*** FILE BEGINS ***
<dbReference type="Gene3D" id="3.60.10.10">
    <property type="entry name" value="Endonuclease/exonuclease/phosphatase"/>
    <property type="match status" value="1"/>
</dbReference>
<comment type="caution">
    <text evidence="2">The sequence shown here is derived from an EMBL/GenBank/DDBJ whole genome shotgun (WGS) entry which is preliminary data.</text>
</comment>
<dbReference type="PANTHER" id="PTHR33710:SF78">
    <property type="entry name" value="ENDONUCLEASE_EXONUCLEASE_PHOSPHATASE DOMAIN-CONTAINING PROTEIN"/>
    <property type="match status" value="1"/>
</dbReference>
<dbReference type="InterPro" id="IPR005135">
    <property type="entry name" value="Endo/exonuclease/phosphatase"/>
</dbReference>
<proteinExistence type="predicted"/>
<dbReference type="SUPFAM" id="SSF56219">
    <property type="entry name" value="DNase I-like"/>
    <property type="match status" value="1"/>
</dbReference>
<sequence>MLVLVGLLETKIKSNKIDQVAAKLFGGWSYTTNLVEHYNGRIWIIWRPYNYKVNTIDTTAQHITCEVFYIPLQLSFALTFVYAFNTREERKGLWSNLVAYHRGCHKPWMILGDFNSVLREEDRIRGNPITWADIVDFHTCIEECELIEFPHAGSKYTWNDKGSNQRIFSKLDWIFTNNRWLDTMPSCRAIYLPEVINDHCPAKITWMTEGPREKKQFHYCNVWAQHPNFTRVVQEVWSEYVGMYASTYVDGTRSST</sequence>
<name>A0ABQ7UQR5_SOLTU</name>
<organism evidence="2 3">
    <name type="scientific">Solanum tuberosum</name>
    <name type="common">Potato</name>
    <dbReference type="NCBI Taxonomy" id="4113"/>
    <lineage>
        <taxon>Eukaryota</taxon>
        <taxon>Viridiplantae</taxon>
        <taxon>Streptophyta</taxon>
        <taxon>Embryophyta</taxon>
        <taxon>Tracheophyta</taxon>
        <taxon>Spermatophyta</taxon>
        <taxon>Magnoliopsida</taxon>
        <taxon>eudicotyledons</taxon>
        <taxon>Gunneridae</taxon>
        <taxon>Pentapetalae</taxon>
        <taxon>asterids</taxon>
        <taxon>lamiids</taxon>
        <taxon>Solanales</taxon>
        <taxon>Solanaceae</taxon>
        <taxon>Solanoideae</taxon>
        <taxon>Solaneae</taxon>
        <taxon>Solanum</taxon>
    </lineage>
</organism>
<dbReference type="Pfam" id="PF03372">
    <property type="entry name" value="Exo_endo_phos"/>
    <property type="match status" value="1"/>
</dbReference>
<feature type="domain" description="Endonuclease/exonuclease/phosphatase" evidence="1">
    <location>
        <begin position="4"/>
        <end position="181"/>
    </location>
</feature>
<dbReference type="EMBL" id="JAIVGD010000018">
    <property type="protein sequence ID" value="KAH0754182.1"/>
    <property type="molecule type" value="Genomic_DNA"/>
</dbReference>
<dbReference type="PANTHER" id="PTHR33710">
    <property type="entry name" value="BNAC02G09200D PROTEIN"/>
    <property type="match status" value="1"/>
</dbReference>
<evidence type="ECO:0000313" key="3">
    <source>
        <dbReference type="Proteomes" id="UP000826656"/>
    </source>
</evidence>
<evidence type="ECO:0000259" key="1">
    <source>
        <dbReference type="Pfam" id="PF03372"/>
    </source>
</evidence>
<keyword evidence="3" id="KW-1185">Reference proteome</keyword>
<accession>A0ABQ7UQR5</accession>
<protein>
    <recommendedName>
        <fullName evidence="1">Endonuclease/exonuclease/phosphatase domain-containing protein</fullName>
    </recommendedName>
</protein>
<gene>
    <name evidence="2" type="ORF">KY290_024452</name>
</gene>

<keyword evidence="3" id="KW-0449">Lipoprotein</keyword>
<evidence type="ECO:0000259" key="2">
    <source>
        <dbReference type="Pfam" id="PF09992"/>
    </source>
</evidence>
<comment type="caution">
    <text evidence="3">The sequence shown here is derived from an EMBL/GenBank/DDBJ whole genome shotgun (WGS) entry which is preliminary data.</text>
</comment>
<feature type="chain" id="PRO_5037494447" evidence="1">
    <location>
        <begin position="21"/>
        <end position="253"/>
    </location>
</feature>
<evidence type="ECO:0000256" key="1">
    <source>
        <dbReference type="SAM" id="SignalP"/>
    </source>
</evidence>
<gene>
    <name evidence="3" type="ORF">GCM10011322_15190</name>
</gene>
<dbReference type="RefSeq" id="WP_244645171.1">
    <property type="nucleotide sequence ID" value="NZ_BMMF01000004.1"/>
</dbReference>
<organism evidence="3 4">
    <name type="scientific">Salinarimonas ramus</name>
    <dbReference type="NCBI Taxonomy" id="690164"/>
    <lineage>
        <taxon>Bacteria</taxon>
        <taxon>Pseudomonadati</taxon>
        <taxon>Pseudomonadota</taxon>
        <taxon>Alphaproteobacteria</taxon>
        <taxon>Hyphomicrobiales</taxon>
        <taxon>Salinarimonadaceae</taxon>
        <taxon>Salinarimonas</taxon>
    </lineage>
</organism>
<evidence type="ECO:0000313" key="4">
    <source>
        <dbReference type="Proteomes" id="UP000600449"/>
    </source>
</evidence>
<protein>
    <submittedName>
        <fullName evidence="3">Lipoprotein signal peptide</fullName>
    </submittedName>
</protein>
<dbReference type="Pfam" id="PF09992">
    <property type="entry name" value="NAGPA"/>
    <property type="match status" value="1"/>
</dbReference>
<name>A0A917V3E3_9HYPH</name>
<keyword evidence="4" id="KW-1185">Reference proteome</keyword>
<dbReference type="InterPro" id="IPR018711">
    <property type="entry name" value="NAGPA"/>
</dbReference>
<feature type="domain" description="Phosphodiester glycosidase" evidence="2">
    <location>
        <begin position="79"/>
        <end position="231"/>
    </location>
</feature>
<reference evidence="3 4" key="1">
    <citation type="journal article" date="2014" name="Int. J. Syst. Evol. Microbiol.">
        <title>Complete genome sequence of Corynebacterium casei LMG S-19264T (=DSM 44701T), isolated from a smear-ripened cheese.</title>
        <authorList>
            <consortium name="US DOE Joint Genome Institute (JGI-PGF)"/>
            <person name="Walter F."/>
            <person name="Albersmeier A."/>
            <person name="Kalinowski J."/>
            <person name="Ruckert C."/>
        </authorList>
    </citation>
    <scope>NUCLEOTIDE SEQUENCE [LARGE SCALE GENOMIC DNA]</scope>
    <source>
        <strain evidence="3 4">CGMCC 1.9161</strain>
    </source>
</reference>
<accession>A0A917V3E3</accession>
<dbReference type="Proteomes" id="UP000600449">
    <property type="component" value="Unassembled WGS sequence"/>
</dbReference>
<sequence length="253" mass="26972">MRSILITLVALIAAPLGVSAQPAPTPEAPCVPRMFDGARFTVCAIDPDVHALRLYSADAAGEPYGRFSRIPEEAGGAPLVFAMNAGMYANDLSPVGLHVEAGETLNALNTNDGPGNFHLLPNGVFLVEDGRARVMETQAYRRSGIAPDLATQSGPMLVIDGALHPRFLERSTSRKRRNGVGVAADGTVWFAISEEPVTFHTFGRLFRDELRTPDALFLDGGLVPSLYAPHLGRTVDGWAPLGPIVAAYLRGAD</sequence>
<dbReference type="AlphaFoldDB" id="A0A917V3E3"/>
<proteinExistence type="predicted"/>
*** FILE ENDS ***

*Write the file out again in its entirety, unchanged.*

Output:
<dbReference type="Gene3D" id="3.60.10.10">
    <property type="entry name" value="Endonuclease/exonuclease/phosphatase"/>
    <property type="match status" value="1"/>
</dbReference>
<comment type="caution">
    <text evidence="2">The sequence shown here is derived from an EMBL/GenBank/DDBJ whole genome shotgun (WGS) entry which is preliminary data.</text>
</comment>
<dbReference type="PANTHER" id="PTHR33710:SF78">
    <property type="entry name" value="ENDONUCLEASE_EXONUCLEASE_PHOSPHATASE DOMAIN-CONTAINING PROTEIN"/>
    <property type="match status" value="1"/>
</dbReference>
<dbReference type="InterPro" id="IPR005135">
    <property type="entry name" value="Endo/exonuclease/phosphatase"/>
</dbReference>
<proteinExistence type="predicted"/>
<dbReference type="SUPFAM" id="SSF56219">
    <property type="entry name" value="DNase I-like"/>
    <property type="match status" value="1"/>
</dbReference>
<sequence>MLVLVGLLETKIKSNKIDQVAAKLFGGWSYTTNLVEHYNGRIWIIWRPYNYKVNTIDTTAQHITCEVFYIPLQLSFALTFVYAFNTREERKGLWSNLVAYHRGCHKPWMILGDFNSVLREEDRIRGNPITWADIVDFHTCIEECELIEFPHAGSKYTWNDKGSNQRIFSKLDWIFTNNRWLDTMPSCRAIYLPEVINDHCPAKITWMTEGPREKKQFHYCNVWAQHPNFTRVVQEVWSEYVGMYASTYVDGTRSST</sequence>
<name>A0ABQ7UQR5_SOLTU</name>
<organism evidence="2 3">
    <name type="scientific">Solanum tuberosum</name>
    <name type="common">Potato</name>
    <dbReference type="NCBI Taxonomy" id="4113"/>
    <lineage>
        <taxon>Eukaryota</taxon>
        <taxon>Viridiplantae</taxon>
        <taxon>Streptophyta</taxon>
        <taxon>Embryophyta</taxon>
        <taxon>Tracheophyta</taxon>
        <taxon>Spermatophyta</taxon>
        <taxon>Magnoliopsida</taxon>
        <taxon>eudicotyledons</taxon>
        <taxon>Gunneridae</taxon>
        <taxon>Pentapetalae</taxon>
        <taxon>asterids</taxon>
        <taxon>lamiids</taxon>
        <taxon>Solanales</taxon>
        <taxon>Solanaceae</taxon>
        <taxon>Solanoideae</taxon>
        <taxon>Solaneae</taxon>
        <taxon>Solanum</taxon>
    </lineage>
</organism>
<dbReference type="Pfam" id="PF03372">
    <property type="entry name" value="Exo_endo_phos"/>
    <property type="match status" value="1"/>
</dbReference>
<feature type="domain" description="Endonuclease/exonuclease/phosphatase" evidence="1">
    <location>
        <begin position="4"/>
        <end position="181"/>
    </location>
</feature>
<dbReference type="EMBL" id="JAIVGD010000018">
    <property type="protein sequence ID" value="KAH0754182.1"/>
    <property type="molecule type" value="Genomic_DNA"/>
</dbReference>
<dbReference type="PANTHER" id="PTHR33710">
    <property type="entry name" value="BNAC02G09200D PROTEIN"/>
    <property type="match status" value="1"/>
</dbReference>
<evidence type="ECO:0000313" key="3">
    <source>
        <dbReference type="Proteomes" id="UP000826656"/>
    </source>
</evidence>
<evidence type="ECO:0000259" key="1">
    <source>
        <dbReference type="Pfam" id="PF03372"/>
    </source>
</evidence>
<keyword evidence="3" id="KW-1185">Reference proteome</keyword>
<accession>A0ABQ7UQR5</accession>
<protein>
    <recommendedName>
        <fullName evidence="1">Endonuclease/exonuclease/phosphatase domain-containing protein</fullName>
    </recommendedName>
</protein>
<gene>
    <name evidence="2" type="ORF">KY290_024452</name>
</gene>

<keyword evidence="3" id="KW-0449">Lipoprotein</keyword>
<evidence type="ECO:0000259" key="2">
    <source>
        <dbReference type="Pfam" id="PF09992"/>
    </source>
</evidence>
<comment type="caution">
    <text evidence="3">The sequence shown here is derived from an EMBL/GenBank/DDBJ whole genome shotgun (WGS) entry which is preliminary data.</text>
</comment>
<feature type="chain" id="PRO_5037494447" evidence="1">
    <location>
        <begin position="21"/>
        <end position="253"/>
    </location>
</feature>
<evidence type="ECO:0000256" key="1">
    <source>
        <dbReference type="SAM" id="SignalP"/>
    </source>
</evidence>
<gene>
    <name evidence="3" type="ORF">GCM10011322_15190</name>
</gene>
<dbReference type="RefSeq" id="WP_244645171.1">
    <property type="nucleotide sequence ID" value="NZ_BMMF01000004.1"/>
</dbReference>
<organism evidence="3 4">
    <name type="scientific">Salinarimonas ramus</name>
    <dbReference type="NCBI Taxonomy" id="690164"/>
    <lineage>
        <taxon>Bacteria</taxon>
        <taxon>Pseudomonadati</taxon>
        <taxon>Pseudomonadota</taxon>
        <taxon>Alphaproteobacteria</taxon>
        <taxon>Hyphomicrobiales</taxon>
        <taxon>Salinarimonadaceae</taxon>
        <taxon>Salinarimonas</taxon>
    </lineage>
</organism>
<evidence type="ECO:0000313" key="4">
    <source>
        <dbReference type="Proteomes" id="UP000600449"/>
    </source>
</evidence>
<protein>
    <submittedName>
        <fullName evidence="3">Lipoprotein signal peptide</fullName>
    </submittedName>
</protein>
<dbReference type="Pfam" id="PF09992">
    <property type="entry name" value="NAGPA"/>
    <property type="match status" value="1"/>
</dbReference>
<name>A0A917V3E3_9HYPH</name>
<keyword evidence="4" id="KW-1185">Reference proteome</keyword>
<dbReference type="InterPro" id="IPR018711">
    <property type="entry name" value="NAGPA"/>
</dbReference>
<feature type="domain" description="Phosphodiester glycosidase" evidence="2">
    <location>
        <begin position="79"/>
        <end position="231"/>
    </location>
</feature>
<reference evidence="3 4" key="1">
    <citation type="journal article" date="2014" name="Int. J. Syst. Evol. Microbiol.">
        <title>Complete genome sequence of Corynebacterium casei LMG S-19264T (=DSM 44701T), isolated from a smear-ripened cheese.</title>
        <authorList>
            <consortium name="US DOE Joint Genome Institute (JGI-PGF)"/>
            <person name="Walter F."/>
            <person name="Albersmeier A."/>
            <person name="Kalinowski J."/>
            <person name="Ruckert C."/>
        </authorList>
    </citation>
    <scope>NUCLEOTIDE SEQUENCE [LARGE SCALE GENOMIC DNA]</scope>
    <source>
        <strain evidence="3 4">CGMCC 1.9161</strain>
    </source>
</reference>
<accession>A0A917V3E3</accession>
<dbReference type="Proteomes" id="UP000600449">
    <property type="component" value="Unassembled WGS sequence"/>
</dbReference>
<sequence length="253" mass="26972">MRSILITLVALIAAPLGVSAQPAPTPEAPCVPRMFDGARFTVCAIDPDVHALRLYSADAAGEPYGRFSRIPEEAGGAPLVFAMNAGMYANDLSPVGLHVEAGETLNALNTNDGPGNFHLLPNGVFLVEDGRARVMETQAYRRSGIAPDLATQSGPMLVIDGALHPRFLERSTSRKRRNGVGVAADGTVWFAISEEPVTFHTFGRLFRDELRTPDALFLDGGLVPSLYAPHLGRTVDGWAPLGPIVAAYLRGAD</sequence>
<dbReference type="AlphaFoldDB" id="A0A917V3E3"/>
<proteinExistence type="predicted"/>